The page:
Watson opposed to move into Olympics
Golf has no place in the Olympics and its inclusion is contributing to the dilution of the importance of the sport’s Major championships, according to eight-times Major winner Tom Watson.
The sport will return to the Olympics at Rio de Janeiro in 2016, after last being played in 1904, and while its return has been lauded by players and officials alike, the 63-year-old Watson was not keen on it staying there.
“I don’t want to pour cold water on it but I don’t think it should be in the Olympic Games,” Watson said yesterday ahead of the Australian Open at The Lakes Golf Club in Sydney.
“I still think of the Olympics as track and field and not golf, to be honest with you.
“We have our most important championships (the four Major championships). You have golf in the Olympics. You have diluted the importance, in a sense, of the four Major championships.”
Watson said he also had an idealistic belief about what the Olympics stood for and periodic doping scandals and innuendo about athletes had tainted his feelings.
“I probably had a pie-in-the-sky way of looking at the Olympics as being clean and pure,” he said. “I like to trust people and trust they are doing things for the right reasons.
“When the professionals go to the Olympics, they go for the wrong reasons . . . I’m probably talking like a dinosaur.”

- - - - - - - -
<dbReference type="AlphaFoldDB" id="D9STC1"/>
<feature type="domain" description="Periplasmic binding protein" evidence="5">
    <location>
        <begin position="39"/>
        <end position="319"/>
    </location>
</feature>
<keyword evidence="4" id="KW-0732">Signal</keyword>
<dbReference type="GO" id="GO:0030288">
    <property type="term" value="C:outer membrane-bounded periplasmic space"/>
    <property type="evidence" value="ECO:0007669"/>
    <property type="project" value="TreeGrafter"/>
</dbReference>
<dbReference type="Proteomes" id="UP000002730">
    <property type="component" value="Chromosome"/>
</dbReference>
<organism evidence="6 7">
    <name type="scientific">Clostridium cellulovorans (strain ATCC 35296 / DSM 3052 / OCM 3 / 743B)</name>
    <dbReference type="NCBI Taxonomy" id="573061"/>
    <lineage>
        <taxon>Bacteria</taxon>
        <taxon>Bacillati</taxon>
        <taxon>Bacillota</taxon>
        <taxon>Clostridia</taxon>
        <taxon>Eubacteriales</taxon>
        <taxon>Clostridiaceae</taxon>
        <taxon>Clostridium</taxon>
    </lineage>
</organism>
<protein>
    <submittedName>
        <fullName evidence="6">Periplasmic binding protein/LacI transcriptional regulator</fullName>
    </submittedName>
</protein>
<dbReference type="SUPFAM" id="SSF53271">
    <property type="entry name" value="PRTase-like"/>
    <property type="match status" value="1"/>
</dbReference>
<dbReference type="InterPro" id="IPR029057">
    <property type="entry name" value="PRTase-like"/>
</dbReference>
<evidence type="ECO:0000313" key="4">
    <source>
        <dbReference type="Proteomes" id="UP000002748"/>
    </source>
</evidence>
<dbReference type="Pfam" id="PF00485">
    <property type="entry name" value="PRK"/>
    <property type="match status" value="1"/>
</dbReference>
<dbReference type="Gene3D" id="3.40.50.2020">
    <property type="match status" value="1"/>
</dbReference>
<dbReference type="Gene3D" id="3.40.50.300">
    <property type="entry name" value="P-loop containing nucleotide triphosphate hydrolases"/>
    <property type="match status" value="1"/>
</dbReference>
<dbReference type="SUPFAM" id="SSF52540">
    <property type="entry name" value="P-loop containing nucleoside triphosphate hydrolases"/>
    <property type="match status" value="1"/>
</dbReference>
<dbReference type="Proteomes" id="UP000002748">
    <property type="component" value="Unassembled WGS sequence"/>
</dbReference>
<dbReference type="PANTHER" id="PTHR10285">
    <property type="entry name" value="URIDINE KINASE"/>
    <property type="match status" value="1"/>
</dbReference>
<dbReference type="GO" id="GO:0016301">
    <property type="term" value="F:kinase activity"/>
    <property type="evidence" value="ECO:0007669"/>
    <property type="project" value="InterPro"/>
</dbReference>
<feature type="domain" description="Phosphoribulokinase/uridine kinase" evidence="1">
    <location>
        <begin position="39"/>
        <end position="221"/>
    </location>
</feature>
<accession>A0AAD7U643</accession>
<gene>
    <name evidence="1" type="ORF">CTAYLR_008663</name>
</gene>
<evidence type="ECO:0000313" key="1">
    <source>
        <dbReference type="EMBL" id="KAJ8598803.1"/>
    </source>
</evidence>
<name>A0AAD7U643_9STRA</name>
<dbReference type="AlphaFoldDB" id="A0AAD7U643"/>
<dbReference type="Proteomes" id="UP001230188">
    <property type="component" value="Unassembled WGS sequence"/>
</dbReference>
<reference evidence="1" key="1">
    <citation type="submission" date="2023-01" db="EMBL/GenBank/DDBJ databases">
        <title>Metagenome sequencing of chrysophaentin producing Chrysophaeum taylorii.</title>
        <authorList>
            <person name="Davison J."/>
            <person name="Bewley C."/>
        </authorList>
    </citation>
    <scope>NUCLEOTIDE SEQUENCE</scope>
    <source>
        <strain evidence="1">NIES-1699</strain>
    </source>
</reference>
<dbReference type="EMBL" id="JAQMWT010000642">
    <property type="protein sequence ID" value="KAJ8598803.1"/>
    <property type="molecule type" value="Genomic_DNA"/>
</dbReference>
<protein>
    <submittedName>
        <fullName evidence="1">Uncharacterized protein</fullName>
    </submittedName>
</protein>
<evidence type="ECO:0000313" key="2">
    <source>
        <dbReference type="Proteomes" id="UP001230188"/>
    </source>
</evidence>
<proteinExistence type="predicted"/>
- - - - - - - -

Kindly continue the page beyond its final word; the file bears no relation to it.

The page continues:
Watson also felt the calendar meant several end-of-year tournaments were also being diluted.
“Our Tour is not being serviced enough by the top players,” he added.
“We have six or seven tournaments at the end of the year. They were designated to be there and they are putting up $5 or $6 million but they are (considered) a secondary tournament.
“Add the World Golf Championships to the mix, the four Majors, the Ryder Cup, the Presidents Cup and all of a sudden you have 20 tournament that the top players have to play every year.
“You play 20 tournaments and you have 10 other tournaments to choose. But there are 30 other tournaments to choose from so 20 tournaments don’t get the top players.”
PGA Player of Year McIlroy honoured
Rory McIlroy was named as the PGA Tour Player of the Year yesterday, capping an outstanding season for the world number one.
As expected, the 23-year-old was the popular choice for the annual Jack Nicklaus Award, decided by a vote from eligible tour players.
He becomes the youngest recipient since Tiger Woods in 1998. McIlroy won four PGA Tour titles this year, including the PGA Championship by a record eight shots.